Persepolis, Iran

Deshte-Lut Desert

Desert Deshte-Lut, or simply Lut, as it is called in Iran, is translated from Persian as “emptiness”. This area is a large salt desert, located on the territory of the province of Sistan and Balochistan, as well as Kerman. Deshte Lut is included in the list of the largest deserts in the world, ranking 27th with an area of ​​52,000 km². Due to the exceptional dynamic geological processes, on July 17, 2016, the desert was inscribed on the UNESCO World Heritage List.

Persepolis

Persepolis– The ruins of the ancient city were discovered in the early 1930s, during excavations conducted by the French archaeologist André Godard. Godard in his study claims that the place for the construction of the city was chosen by Cyrus the Great, and Darius the Great began the construction of palaces and other buildings. Darius designed the construction of the Apadan Palace and Trypylon, the main imperial treasury. The construction of these structures was completed during the reign of his son Xerxes. Further construction of buildings continued until the fall of the Achaeminid dynasty. Persepolis was the ceremonial capital of the Persian Empire during the reign of the Achaeminid dynasty. The ancient city is located 70 kilometers south of Shiraz, in the province of Fars, on the territory of modern Iran. In modern usage, the ancient settlement is called Takht Jamshid (throne of Jamshid) or Parsekh. The earliest ruins of Persepolis date back to around 515 BC. The ancient Persians called the city Parsa, which meant “the city of the Persians”. The modern scientific name – Persepolis – is the same, but only in Greek (Perse – Persia, polis – city). The city fortress in 1979 received the status of a world cultural heritage of UNESCO. The ruins of the ancient city were discovered in the early 1930s, during excavations conducted by the French archaeologist André Godard. Godard in his study claims that the place for the construction of the city was chosen by Cyrus the Great, and Darius the Great began the construction of palaces and other buildings. Darius designed the construction of the Apadan Palace and Trypylon, the main imperial treasury. The construction of these structures was completed during the reign of his son Xerxes. Further construction of buildings continued until the fall of the Achaeminid dynasty. Persepolian architecture is distinguished by the use of wooden columns – the architects used stone only in cases where the height of the gigantic cedars of Lebanon or teak trees from India was insufficient. However, the bases and tops of the columns always remained stone. All city buildings can be divided into three groups – military barracks, treasuries and ceremonial halls. There are several buildings resembling royal apartments. The mentioned structure includes the Great Staircase, Xerxes Gate, Apadakh Palace, Hall of a Hundred Columns, Tripylon, Tachar Palace, Xerxes Harem, Artaxerxes III Palace, Imperial Treasury and Royal Stables. The ancient settlement is located near the small Pulvar River, which flows into the Kur River. The total area of ​​the territory is 125,000 sq. meters. Partially, the elevation of the construction site was artificial, partly the territory was expanded by digging up the slope of Mount Kuh Rahmet (“mountain of mercy”). The hollows of the earth’s surface were covered with soil and large boulders, which were connected together with metal brackets. Around 518 BC construction began on a wide staircase, which was supposed to serve as the main entrance to the site with buildings, which towered 20 meters above the ground. The seven-meter-wide staircase consists of 111 steps. Initially, it was designed for important people to enter the city on horseback. The main building material in Persepolis was gray limestone. Sewer channels were made in the rocks and a huge reservoir for fresh water was hollowed out. For defensive purposes, towers were built on the three walls surrounding the city, and the walls themselves were equipped with ramparts. The walls, due to the threshold location of the main terrace, have different heights – one wall was 7 meters high, the second – 14, and the third, enveloping all four sides, had a height of 27 meters. By itself, the asymmetrical and angular layout of the city made it well protected.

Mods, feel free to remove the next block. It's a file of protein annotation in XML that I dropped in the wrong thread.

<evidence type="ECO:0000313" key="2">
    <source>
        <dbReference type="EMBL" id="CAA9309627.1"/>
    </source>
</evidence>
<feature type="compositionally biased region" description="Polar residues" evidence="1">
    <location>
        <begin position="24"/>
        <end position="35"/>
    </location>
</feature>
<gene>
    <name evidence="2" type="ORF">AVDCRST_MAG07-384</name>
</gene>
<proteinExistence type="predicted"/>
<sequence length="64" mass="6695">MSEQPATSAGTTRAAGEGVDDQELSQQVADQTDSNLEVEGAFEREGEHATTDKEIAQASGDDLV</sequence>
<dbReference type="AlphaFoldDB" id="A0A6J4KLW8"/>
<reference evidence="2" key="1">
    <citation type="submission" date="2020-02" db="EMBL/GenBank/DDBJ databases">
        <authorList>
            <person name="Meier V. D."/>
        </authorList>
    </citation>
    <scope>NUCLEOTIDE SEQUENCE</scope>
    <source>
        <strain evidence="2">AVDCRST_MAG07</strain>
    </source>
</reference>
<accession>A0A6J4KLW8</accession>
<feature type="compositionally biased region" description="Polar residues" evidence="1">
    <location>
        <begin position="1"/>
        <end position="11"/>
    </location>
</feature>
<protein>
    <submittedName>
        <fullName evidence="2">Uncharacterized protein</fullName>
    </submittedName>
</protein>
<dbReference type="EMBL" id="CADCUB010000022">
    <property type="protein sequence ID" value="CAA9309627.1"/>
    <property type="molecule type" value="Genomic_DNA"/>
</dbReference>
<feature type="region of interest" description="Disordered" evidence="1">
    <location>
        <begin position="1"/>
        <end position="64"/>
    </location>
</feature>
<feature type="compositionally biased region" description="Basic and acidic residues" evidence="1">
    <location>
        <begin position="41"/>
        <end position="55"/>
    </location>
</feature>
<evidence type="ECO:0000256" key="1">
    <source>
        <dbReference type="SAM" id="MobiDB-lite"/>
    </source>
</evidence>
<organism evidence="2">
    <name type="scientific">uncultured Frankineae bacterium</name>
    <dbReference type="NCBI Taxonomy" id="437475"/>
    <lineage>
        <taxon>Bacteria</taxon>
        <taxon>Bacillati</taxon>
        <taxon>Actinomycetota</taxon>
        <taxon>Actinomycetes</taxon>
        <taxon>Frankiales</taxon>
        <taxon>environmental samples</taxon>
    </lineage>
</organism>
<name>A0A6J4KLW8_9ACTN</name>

Persepolis, Iran